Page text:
As we rehearsed the role, we discussed various technical, dramatic and presentational aspects of the character.

Let's start with the basics. She is a fairy. What does that mean? Well, strictly speaking, fairies have no souls, They are spirits. They are ageless. So she is neither young nor old. Although fairies can be beautiful and charismatic, that doesn't necessarily make them lovable. They are not flesh and blood creatures.

In addition, while she is the ruler of Konfetenburg (the yummy candy kingdom), that still doesn't make her a major player in the greater fairyworld. But it makes her a huge player in the world of a child's dreams, since kids are so transfixed by sweets. It is very telling that her partner is not created to be her equal. He usually listed as her "Cavalier." The actual musical score actually lists him as... drumroll... a kind of cough drop.

So that is enough dramatic backstory, presentationaly the Sugar Plum Fairy is the personification of lots of little girl's dreams of a ballerina. In her pink tutu with her diamond (rhinestone) tiara, our youngest patrons come to see her smile and dance beautifully across the stage. She has to be Tinkerbell and Ballerina Barbie and more. On a few occasions, we have had children from the Make-A-Wish foundation at our shows, whose wish was precisely to see the Nutcracker and meet the Sugar Plum Fairy.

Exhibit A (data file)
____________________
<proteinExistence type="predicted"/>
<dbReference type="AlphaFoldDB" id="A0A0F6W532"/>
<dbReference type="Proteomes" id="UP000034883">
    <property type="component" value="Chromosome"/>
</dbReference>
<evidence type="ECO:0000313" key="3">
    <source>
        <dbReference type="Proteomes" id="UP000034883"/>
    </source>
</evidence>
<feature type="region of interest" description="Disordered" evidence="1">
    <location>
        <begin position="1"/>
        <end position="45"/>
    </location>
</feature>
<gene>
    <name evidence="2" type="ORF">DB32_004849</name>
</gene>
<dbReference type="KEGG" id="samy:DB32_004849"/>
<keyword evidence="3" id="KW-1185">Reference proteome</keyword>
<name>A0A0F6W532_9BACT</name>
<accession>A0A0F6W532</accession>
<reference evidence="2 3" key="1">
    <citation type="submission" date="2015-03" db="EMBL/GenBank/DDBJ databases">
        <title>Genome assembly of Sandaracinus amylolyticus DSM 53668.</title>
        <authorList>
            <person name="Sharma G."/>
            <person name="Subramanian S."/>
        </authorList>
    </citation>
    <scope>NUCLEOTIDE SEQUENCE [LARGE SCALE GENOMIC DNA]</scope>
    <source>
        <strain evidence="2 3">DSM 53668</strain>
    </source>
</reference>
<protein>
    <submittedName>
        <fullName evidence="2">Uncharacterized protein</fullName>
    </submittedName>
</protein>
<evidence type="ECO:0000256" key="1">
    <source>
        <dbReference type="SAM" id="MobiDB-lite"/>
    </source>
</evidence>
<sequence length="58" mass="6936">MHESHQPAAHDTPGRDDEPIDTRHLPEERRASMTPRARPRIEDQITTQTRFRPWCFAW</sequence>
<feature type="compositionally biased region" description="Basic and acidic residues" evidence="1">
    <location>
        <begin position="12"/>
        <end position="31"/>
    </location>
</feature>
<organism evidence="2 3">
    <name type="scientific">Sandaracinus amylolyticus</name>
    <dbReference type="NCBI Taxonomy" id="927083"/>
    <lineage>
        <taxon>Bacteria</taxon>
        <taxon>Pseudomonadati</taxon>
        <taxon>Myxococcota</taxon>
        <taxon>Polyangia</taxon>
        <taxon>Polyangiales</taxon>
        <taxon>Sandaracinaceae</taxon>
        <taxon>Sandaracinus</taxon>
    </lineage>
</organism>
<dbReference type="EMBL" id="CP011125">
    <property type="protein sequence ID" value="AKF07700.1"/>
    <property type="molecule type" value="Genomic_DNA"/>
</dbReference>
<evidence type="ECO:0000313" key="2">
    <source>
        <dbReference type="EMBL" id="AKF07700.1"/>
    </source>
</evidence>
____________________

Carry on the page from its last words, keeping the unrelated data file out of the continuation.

Finally, technically, she must keep all of her steps light and easy looking. This can be a difficult balancing act, as the more difficult a step is, the more effort it takes. The Sugar Plum is the almost surreally elegant, much more so than her classical "sisters." Even the Swan Queen is half-woman/half-bird. The Sugar Plum fairy is all ether. So even in today's rehearsal, Chelsy was having problems with a series of steps that she could normally do in her sleep. But she was having problems because she was SO into the music that rather than make it APPEAR as if she wasn't using too much energy, she was actually not using enough energy.

She was so worried about "floating", that she wasn't honest with herself about how much energy she REALLY needed to turn. But that is the beauty of rehearsal. You get to figure these things out. And since Chelsy is the type of dancer who always gives 100 percent, she is always making new discoveries.

Tomorrow, I'll go on to her partner... the cough drop. Which I am off to get a real one now. Cough. Cough.


Thursday, November 02, 2006